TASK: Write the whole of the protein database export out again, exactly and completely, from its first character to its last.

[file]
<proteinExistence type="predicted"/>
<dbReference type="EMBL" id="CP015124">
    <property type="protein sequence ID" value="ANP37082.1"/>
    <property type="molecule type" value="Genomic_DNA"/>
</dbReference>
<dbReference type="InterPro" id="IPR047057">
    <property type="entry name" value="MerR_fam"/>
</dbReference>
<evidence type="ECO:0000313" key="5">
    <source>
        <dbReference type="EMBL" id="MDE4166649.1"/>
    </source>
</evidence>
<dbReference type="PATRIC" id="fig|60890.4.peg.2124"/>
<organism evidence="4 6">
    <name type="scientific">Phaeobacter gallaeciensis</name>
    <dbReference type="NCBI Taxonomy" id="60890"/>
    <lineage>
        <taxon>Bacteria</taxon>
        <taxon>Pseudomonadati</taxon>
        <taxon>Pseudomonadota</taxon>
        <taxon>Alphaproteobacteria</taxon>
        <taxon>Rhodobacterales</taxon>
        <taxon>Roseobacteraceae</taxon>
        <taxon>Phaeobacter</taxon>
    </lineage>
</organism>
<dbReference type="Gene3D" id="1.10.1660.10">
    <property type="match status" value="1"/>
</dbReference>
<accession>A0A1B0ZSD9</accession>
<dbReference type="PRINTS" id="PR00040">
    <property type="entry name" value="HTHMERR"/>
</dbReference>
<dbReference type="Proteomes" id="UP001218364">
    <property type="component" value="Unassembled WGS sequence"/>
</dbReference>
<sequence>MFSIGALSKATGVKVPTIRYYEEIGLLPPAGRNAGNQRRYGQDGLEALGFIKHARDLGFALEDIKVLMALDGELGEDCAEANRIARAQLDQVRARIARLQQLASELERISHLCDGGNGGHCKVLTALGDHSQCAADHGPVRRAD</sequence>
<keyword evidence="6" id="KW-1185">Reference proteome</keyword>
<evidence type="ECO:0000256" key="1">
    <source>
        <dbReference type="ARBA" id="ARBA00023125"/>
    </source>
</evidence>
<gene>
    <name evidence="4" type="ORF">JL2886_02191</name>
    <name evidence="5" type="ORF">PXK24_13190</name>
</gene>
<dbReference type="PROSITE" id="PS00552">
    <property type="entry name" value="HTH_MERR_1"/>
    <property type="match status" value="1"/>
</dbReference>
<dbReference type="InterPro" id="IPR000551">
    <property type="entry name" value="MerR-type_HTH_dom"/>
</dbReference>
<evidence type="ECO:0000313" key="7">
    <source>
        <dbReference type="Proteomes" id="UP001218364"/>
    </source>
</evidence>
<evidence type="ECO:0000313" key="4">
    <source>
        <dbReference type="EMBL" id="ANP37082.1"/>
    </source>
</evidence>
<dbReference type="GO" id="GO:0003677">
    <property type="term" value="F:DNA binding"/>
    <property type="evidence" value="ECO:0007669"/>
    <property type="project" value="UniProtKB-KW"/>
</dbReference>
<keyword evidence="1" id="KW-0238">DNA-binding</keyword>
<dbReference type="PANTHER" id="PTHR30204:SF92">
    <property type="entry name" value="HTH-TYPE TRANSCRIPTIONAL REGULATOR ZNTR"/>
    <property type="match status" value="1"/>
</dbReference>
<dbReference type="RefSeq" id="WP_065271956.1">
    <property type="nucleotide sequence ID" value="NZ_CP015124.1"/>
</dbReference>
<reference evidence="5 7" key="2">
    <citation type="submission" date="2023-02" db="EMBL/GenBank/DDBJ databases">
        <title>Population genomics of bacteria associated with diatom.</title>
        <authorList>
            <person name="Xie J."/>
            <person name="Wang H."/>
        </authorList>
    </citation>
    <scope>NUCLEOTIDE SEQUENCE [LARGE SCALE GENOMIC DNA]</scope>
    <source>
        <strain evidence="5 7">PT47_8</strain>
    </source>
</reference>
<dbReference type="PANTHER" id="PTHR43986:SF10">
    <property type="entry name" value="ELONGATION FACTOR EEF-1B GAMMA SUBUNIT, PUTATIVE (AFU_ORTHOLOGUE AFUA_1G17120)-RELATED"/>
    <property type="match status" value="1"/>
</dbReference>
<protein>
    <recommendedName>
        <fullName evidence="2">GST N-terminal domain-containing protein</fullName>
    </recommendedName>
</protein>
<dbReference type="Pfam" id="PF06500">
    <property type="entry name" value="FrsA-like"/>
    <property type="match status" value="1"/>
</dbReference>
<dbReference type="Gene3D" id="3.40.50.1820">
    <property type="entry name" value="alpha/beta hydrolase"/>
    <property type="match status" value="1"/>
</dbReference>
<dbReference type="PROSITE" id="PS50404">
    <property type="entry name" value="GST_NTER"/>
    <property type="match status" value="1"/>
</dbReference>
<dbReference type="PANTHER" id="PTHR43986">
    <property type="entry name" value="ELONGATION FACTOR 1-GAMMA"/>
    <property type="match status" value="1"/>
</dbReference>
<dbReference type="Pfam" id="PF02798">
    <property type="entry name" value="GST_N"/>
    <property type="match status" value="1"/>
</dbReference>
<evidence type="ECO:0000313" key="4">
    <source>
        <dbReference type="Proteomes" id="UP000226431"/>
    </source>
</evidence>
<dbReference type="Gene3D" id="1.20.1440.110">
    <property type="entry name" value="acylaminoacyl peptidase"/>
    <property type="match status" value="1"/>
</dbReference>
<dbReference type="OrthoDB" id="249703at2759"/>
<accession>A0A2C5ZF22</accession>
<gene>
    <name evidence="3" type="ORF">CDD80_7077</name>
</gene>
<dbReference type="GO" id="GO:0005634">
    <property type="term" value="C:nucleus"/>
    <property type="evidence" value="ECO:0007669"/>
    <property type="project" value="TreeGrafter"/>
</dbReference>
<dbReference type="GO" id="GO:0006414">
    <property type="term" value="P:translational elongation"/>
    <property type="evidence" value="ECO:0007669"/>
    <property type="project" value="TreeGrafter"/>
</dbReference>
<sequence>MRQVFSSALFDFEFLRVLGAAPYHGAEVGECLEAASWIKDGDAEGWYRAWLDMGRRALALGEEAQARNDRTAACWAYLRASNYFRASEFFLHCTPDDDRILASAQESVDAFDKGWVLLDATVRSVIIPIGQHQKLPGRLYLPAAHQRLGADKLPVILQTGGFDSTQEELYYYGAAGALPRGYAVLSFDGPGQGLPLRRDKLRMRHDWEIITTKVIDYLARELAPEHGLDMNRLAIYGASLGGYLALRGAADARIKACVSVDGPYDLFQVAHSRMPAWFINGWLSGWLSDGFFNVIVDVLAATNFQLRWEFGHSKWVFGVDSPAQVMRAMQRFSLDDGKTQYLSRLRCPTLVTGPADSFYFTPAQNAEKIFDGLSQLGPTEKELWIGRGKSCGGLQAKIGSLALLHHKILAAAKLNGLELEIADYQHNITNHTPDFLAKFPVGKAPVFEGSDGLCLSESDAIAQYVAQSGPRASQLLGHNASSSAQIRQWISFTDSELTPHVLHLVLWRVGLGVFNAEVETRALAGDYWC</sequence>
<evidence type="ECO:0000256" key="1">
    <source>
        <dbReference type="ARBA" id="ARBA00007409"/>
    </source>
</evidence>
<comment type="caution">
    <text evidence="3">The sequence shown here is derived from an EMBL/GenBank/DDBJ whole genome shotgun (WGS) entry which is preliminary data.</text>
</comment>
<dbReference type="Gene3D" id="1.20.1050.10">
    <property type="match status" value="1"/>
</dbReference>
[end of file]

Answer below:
<proteinExistence type="predicted"/>
<dbReference type="EMBL" id="CP015124">
    <property type="protein sequence ID" value="ANP37082.1"/>
    <property type="molecule type" value="Genomic_DNA"/>
</dbReference>
<dbReference type="InterPro" id="IPR047057">
    <property type="entry name" value="MerR_fam"/>
</dbReference>
<evidence type="ECO:0000313" key="5">
    <source>
        <dbReference type="EMBL" id="MDE4166649.1"/>
    </source>
</evidence>
<dbReference type="PATRIC" id="fig|60890.4.peg.2124"/>
<organism evidence="4 6">
    <name type="scientific">Phaeobacter gallaeciensis</name>
    <dbReference type="NCBI Taxonomy" id="60890"/>
    <lineage>
        <taxon>Bacteria</taxon>
        <taxon>Pseudomonadati</taxon>
        <taxon>Pseudomonadota</taxon>
        <taxon>Alphaproteobacteria</taxon>
        <taxon>Rhodobacterales</taxon>
        <taxon>Roseobacteraceae</taxon>
        <taxon>Phaeobacter</taxon>
    </lineage>
</organism>
<dbReference type="Gene3D" id="1.10.1660.10">
    <property type="match status" value="1"/>
</dbReference>
<accession>A0A1B0ZSD9</accession>
<dbReference type="PRINTS" id="PR00040">
    <property type="entry name" value="HTHMERR"/>
</dbReference>
<dbReference type="Proteomes" id="UP001218364">
    <property type="component" value="Unassembled WGS sequence"/>
</dbReference>
<sequence>MFSIGALSKATGVKVPTIRYYEEIGLLPPAGRNAGNQRRYGQDGLEALGFIKHARDLGFALEDIKVLMALDGELGEDCAEANRIARAQLDQVRARIARLQQLASELERISHLCDGGNGGHCKVLTALGDHSQCAADHGPVRRAD</sequence>
<keyword evidence="6" id="KW-1185">Reference proteome</keyword>
<evidence type="ECO:0000256" key="1">
    <source>
        <dbReference type="ARBA" id="ARBA00023125"/>
    </source>
</evidence>
<gene>
    <name evidence="4" type="ORF">JL2886_02191</name>
    <name evidence="5" type="ORF">PXK24_13190</name>
</gene>
<dbReference type="PROSITE" id="PS00552">
    <property type="entry name" value="HTH_MERR_1"/>
    <property type="match status" value="1"/>
</dbReference>
<dbReference type="InterPro" id="IPR000551">
    <property type="entry name" value="MerR-type_HTH_dom"/>
</dbReference>
<evidence type="ECO:0000313" key="7">
    <source>
        <dbReference type="Proteomes" id="UP001218364"/>
    </source>
</evidence>
<evidence type="ECO:0000313" key="4">
    <source>
        <dbReference type="EMBL" id="ANP37082.1"/>
    </source>
</evidence>
<dbReference type="GO" id="GO:0003677">
    <property type="term" value="F:DNA binding"/>
    <property type="evidence" value="ECO:0007669"/>
    <property type="project" value="UniProtKB-KW"/>
</dbReference>
<keyword evidence="1" id="KW-0238">DNA-binding</keyword>
<dbReference type="PANTHER" id="PTHR30204:SF92">
    <property type="entry name" value="HTH-TYPE TRANSCRIPTIONAL REGULATOR ZNTR"/>
    <property type="match status" value="1"/>
</dbReference>
<dbReference type="RefSeq" id="WP_065271956.1">
    <property type="nucleotide sequence ID" value="NZ_CP015124.1"/>
</dbReference>
<reference evidence="5 7" key="2">
    <citation type="submission" date="2023-02" db="EMBL/GenBank/DDBJ databases">
        <title>Population genomics of bacteria associated with diatom.</title>
        <authorList>
            <person name="Xie J."/>
            <person name="Wang H."/>
        </authorList>
    </citation>
    <scope>NUCLEOTIDE SEQUENCE [LARGE SCALE GENOMIC DNA]</scope>
    <source>
        <strain evidence="5 7">PT47_8</strain>
    </source>
</reference>
<dbReference type="PANTHER" id="PTHR43986:SF10">
    <property type="entry name" value="ELONGATION FACTOR EEF-1B GAMMA SUBUNIT, PUTATIVE (AFU_ORTHOLOGUE AFUA_1G17120)-RELATED"/>
    <property type="match status" value="1"/>
</dbReference>
<protein>
    <recommendedName>
        <fullName evidence="2">GST N-terminal domain-containing protein</fullName>
    </recommendedName>
</protein>
<dbReference type="Pfam" id="PF06500">
    <property type="entry name" value="FrsA-like"/>
    <property type="match status" value="1"/>
</dbReference>
<dbReference type="Gene3D" id="3.40.50.1820">
    <property type="entry name" value="alpha/beta hydrolase"/>
    <property type="match status" value="1"/>
</dbReference>
<dbReference type="PROSITE" id="PS50404">
    <property type="entry name" value="GST_NTER"/>
    <property type="match status" value="1"/>
</dbReference>
<dbReference type="PANTHER" id="PTHR43986">
    <property type="entry name" value="ELONGATION FACTOR 1-GAMMA"/>
    <property type="match status" value="1"/>
</dbReference>
<dbReference type="Pfam" id="PF02798">
    <property type="entry name" value="GST_N"/>
    <property type="match status" value="1"/>
</dbReference>
<evidence type="ECO:0000313" key="4">
    <source>
        <dbReference type="Proteomes" id="UP000226431"/>
    </source>
</evidence>
<dbReference type="Gene3D" id="1.20.1440.110">
    <property type="entry name" value="acylaminoacyl peptidase"/>
    <property type="match status" value="1"/>
</dbReference>
<dbReference type="OrthoDB" id="249703at2759"/>
<accession>A0A2C5ZF22</accession>
<gene>
    <name evidence="3" type="ORF">CDD80_7077</name>
</gene>
<dbReference type="GO" id="GO:0005634">
    <property type="term" value="C:nucleus"/>
    <property type="evidence" value="ECO:0007669"/>
    <property type="project" value="TreeGrafter"/>
</dbReference>
<dbReference type="GO" id="GO:0006414">
    <property type="term" value="P:translational elongation"/>
    <property type="evidence" value="ECO:0007669"/>
    <property type="project" value="TreeGrafter"/>
</dbReference>
<sequence>MRQVFSSALFDFEFLRVLGAAPYHGAEVGECLEAASWIKDGDAEGWYRAWLDMGRRALALGEEAQARNDRTAACWAYLRASNYFRASEFFLHCTPDDDRILASAQESVDAFDKGWVLLDATVRSVIIPIGQHQKLPGRLYLPAAHQRLGADKLPVILQTGGFDSTQEELYYYGAAGALPRGYAVLSFDGPGQGLPLRRDKLRMRHDWEIITTKVIDYLARELAPEHGLDMNRLAIYGASLGGYLALRGAADARIKACVSVDGPYDLFQVAHSRMPAWFINGWLSGWLSDGFFNVIVDVLAATNFQLRWEFGHSKWVFGVDSPAQVMRAMQRFSLDDGKTQYLSRLRCPTLVTGPADSFYFTPAQNAEKIFDGLSQLGPTEKELWIGRGKSCGGLQAKIGSLALLHHKILAAAKLNGLELEIADYQHNITNHTPDFLAKFPVGKAPVFEGSDGLCLSESDAIAQYVAQSGPRASQLLGHNASSSAQIRQWISFTDSELTPHVLHLVLWRVGLGVFNAEVETRALAGDYWC</sequence>
<evidence type="ECO:0000256" key="1">
    <source>
        <dbReference type="ARBA" id="ARBA00007409"/>
    </source>
</evidence>
<comment type="caution">
    <text evidence="3">The sequence shown here is derived from an EMBL/GenBank/DDBJ whole genome shotgun (WGS) entry which is preliminary data.</text>
</comment>
<dbReference type="Gene3D" id="1.20.1050.10">
    <property type="match status" value="1"/>
</dbReference>